Administrative counties of England
The administrative counties of England ( English administrative counties ) were local and regional administrative units . They came into being in 1888, were administered by a county council and replaced the traditional counties of England that had existed until then . They were replaced in 1974 by a division into Metropolitan Counties and Non-Metropolitan Counties, which in turn have been partially replaced by Unitary Authorities since 1996 . Counties with a real administrative function, which are officially no longer referred to as Administrative Counties , are today the remaining Non-Metropolitan Counties and most of the Unitary Authorities.
The administrative counties in England from 1888 to 1974
The English administrative structure from 1888 to 1965
In 1888, the government, under the leadership of Prime Minister Marquess of Salisbury, fundamentally changed the administrative structure in England and Wales . The previous division of counties was changed and county councils were set up in the newly established administrative counties. The county boroughs were not affected by the new zoning in administrative counties .
The layout of the traditional counties of Cambridgeshire , Lincolnshire , Northamptonshire , Suffolk , Sussex and Yorkshire has been changed by splitting them into new administrative counties ; these were based on the already existing division of the Court of Quarter Sessions . In addition, the County of London was created, which included those boroughs that are now referred to as Inner London . The Isle of Wight initially belonged to the administrative county of Hampshire , but received its own county council in 1890.
In 1894 a uniform two-tier system was created: the administrative counties were on the upper tier, and the second tier was divided into urban districts , rural districts and municipal boroughs . The county boroughs are not listed as separate administrative units on the map below . The resulting system was the basis for the Ceremonial Counties , which was created for the sake of the Lord Lieutenancy . Here, however, Cambridgeshire, Hampshire, Lincolnshire, Northamptonshire, Suffolk and Sussex were not divided.
Administrative Counties of England 1890–1965
With increasing urbanization and the expansion of the suburbs , more and more areas that had previously belonged to one county extended into the area of another. But because boroughs , urban districts and parishes could not go beyond the boundaries of a county, the boundaries of the administrative counties were changed several times in the following period.
- Beauchief , Dore , Norton , Totley in Derbyshire came to Sheffield in the West Riding of Yorkshire in 1935
- Caversham in Oxfordshire joined Reading in Berkshire in 1911
- Little Bowden in Northamptonshire came to Market Harborough , Leicestershire
- Half of Tamworth , Staffordshire was formerly Warwickshire
- Winshill in Derbyshire came to Burton-upon-Trent
The administrative counties from 1965 to 1974
In 1965 the County of London was dissolved and merged into Greater London . Was also dissolved Middlesex , the rose almost completely in Greater London, the residue was counties Surrey and Hertfordshire assigned.
Some other administrative counties were also changed. The Soke of Peterborough and Huntingdonshire were combined to form Huntingdon and Peterborough and Cambridgeshire was merged with the Isle of Ely .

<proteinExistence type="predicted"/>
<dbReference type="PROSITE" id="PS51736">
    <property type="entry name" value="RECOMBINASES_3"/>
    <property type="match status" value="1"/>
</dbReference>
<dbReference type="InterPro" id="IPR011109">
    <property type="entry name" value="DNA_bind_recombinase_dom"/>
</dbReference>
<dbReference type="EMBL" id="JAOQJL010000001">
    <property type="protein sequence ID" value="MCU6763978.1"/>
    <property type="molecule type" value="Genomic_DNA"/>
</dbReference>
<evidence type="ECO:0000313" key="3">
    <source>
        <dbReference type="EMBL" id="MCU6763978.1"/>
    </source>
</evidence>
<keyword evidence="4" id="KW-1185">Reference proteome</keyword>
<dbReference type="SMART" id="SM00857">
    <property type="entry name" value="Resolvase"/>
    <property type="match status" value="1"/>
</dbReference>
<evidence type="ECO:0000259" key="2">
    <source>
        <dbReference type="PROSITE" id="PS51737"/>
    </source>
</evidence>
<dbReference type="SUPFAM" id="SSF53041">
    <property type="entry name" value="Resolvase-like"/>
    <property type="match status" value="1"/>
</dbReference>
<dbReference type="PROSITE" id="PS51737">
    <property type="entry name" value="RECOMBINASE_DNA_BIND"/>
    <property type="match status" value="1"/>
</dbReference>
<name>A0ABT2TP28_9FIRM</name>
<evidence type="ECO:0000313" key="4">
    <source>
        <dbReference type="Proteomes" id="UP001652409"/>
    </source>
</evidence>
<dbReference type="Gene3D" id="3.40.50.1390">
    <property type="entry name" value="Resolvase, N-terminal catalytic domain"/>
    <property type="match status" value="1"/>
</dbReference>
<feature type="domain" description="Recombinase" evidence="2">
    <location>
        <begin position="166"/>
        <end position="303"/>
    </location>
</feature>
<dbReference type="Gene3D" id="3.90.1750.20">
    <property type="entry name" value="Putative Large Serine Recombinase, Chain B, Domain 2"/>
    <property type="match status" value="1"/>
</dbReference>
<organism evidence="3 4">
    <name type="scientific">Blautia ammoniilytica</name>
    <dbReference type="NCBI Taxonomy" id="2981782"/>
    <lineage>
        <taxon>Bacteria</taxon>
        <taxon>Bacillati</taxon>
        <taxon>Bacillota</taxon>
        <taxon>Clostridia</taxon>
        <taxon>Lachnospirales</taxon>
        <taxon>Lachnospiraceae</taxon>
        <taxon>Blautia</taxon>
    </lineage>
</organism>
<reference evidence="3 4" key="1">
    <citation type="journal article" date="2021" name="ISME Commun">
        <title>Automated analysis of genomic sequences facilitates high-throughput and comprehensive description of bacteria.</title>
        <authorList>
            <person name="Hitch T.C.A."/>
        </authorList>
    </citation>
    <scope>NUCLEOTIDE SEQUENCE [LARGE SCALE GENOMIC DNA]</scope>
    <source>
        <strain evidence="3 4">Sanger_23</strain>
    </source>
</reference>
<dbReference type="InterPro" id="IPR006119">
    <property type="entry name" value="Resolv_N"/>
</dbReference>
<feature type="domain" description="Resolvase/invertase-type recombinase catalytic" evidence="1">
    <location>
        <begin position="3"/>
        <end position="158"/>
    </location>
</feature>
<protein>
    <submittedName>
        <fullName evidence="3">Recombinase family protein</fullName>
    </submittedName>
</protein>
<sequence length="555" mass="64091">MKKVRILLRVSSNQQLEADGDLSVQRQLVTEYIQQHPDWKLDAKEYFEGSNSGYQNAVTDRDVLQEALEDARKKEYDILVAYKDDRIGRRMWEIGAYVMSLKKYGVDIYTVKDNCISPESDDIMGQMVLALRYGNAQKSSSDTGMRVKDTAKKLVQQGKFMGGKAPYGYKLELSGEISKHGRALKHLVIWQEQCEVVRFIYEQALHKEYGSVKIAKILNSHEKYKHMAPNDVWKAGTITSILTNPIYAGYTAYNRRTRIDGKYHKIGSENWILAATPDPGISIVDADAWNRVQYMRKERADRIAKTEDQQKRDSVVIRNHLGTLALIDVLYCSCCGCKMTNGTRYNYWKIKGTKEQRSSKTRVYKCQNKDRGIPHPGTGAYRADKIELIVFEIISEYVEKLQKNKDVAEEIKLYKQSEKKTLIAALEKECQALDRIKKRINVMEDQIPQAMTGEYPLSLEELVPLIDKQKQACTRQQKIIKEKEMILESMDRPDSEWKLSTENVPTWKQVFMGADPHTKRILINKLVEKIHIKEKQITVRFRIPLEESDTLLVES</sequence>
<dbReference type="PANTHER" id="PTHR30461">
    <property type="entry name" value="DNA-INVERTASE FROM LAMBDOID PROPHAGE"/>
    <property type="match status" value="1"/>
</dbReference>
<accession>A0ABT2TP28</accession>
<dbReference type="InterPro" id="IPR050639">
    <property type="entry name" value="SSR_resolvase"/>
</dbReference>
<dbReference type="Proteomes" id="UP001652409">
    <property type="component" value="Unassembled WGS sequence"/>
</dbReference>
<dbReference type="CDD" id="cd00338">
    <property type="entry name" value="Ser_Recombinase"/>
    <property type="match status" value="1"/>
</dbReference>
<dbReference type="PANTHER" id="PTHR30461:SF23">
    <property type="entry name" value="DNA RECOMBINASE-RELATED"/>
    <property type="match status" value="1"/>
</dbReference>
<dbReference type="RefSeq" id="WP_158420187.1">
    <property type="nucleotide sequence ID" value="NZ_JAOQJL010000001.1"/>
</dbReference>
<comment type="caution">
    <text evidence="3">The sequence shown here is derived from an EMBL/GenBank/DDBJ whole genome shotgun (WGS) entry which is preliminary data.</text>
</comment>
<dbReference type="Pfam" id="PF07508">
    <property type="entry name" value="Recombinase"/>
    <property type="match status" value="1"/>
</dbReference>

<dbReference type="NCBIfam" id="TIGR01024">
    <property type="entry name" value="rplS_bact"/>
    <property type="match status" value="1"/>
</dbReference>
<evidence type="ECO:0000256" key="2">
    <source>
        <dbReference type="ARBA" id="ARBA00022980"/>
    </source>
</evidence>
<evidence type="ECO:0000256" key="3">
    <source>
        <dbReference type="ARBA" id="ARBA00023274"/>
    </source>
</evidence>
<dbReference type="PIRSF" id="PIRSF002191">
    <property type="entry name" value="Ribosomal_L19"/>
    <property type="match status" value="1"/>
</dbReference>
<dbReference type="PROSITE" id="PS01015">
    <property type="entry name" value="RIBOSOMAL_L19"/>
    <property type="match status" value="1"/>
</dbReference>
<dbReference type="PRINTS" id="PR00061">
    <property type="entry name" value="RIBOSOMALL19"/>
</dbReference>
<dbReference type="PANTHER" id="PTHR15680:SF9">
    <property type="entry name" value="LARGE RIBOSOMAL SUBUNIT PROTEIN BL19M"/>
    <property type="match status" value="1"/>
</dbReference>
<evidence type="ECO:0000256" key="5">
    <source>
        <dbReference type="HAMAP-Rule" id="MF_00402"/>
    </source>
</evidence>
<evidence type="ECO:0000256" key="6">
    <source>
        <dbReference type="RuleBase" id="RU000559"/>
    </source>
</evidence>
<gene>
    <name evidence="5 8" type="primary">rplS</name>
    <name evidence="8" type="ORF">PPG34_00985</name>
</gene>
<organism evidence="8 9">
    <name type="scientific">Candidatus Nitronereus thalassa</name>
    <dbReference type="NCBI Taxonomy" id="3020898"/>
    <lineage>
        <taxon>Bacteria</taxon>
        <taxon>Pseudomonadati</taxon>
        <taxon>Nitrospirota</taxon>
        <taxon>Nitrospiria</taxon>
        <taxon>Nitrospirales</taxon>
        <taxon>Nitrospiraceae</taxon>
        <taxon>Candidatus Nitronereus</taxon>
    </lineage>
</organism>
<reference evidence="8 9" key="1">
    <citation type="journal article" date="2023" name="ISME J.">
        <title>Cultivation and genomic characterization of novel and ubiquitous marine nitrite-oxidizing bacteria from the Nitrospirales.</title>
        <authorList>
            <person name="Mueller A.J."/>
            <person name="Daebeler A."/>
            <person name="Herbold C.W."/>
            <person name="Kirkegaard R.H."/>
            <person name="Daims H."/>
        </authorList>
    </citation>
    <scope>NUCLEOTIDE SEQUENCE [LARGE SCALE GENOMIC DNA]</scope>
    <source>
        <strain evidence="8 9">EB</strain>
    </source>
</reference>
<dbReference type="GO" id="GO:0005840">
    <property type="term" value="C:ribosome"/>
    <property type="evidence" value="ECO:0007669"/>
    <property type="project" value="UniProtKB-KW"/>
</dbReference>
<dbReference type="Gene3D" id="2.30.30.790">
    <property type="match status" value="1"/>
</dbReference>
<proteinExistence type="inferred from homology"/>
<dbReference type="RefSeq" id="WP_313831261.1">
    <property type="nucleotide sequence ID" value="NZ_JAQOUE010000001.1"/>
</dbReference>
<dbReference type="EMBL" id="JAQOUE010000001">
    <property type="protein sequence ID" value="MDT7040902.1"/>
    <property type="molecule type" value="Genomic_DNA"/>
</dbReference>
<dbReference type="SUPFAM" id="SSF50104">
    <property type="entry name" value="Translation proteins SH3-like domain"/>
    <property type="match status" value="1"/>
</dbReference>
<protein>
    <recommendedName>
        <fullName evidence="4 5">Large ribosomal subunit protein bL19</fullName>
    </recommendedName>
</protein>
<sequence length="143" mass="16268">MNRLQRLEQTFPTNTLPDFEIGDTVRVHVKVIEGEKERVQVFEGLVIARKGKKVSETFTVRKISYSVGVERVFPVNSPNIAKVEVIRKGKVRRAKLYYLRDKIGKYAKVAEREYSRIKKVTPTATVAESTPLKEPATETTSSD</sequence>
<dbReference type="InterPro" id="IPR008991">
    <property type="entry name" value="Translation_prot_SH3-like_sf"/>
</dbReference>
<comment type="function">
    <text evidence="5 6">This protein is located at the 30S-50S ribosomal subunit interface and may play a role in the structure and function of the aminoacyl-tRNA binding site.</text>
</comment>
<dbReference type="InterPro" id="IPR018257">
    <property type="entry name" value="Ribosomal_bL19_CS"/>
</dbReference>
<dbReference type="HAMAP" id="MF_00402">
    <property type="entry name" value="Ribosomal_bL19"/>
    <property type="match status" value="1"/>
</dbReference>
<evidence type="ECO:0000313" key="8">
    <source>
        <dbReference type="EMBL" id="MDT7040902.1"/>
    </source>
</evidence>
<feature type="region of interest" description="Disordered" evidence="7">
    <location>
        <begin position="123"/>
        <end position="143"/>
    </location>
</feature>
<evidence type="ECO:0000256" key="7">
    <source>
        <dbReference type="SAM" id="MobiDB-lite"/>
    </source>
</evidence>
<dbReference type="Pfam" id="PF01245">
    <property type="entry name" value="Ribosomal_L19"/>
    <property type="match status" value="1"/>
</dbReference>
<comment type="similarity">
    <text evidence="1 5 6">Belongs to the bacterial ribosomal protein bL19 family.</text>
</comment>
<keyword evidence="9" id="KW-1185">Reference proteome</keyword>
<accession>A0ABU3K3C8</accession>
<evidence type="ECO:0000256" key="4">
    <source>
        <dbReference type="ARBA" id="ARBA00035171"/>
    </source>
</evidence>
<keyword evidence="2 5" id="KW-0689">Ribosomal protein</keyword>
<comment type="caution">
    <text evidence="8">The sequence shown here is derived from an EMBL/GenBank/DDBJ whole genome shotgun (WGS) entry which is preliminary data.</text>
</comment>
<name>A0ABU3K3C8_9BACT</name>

The following map shows the boundaries of the county boroughs .
Administrative Counties of England from 1965 to 1974
- West Riding of Yorkshire
- North Riding of Yorkshire
- East Riding of Yorkshire
- Huntingdon and Peterborough
- Cambridgeshire and Isle of Ely
- East Suffolk
- West Suffolk
- Greater London
- East Sussex
- West Sussex
- Isle of Wight
The English administrative structure from 1974 to 1995
The report prepared by the Commission proposed the abolition of two-tier management. Instead, 59 unitary authorities should be created, the layout of which should completely ignore the previous borders of the administrative areas and were based on geographic conditions. In the metropolitan areas of Merseyside, South East Lancashire and North East Cheshire as well as around Birmingham three metropolitan areas with 20 district administrations were to be established.
The Conservatives, led by Edward Heath , turned against this reform proposal . After they won the 1970 elections, they drew up their own administrative scheme. The concept of unitary authorities was rejected; rather, the entire area of England and Wales should be divided into administrative counties and districts in a two-tier system. In England, the proposed redesign of the counties was based on the existing ones, but also included some fundamental changes.
Despite assurances that traditional counties would not formally be abolished and no one would be expected to change their loyalty as a result of the proposed territorial reform, the plan met with considerable resistance from the counties. As a result, most of the fundamental changes have been removed. On the question of the amalgamation of small counties, however, the government was adamant; Initiatives to keep Rutland and Herefordshire unsuccessful.
The administrative reform was implemented by the Local Government Act 1972 , which came into force on April 1, 1974. This law regulated the counties and metropolitan districts, while a commission was set up to shape the non-metropolitan districts.
The main point was the creation of the Metropolitan Counties :
- Merseyside - the area around Liverpool , southwest Lancashire , and the Wirral area in northwest Cheshire across the River Mersey
- Greater Manchester - the conurbation Manchester and its surrounding towns
- South Yorkshire - mainly the area around Sheffield and Rotherham in the West Riding of Yorkshire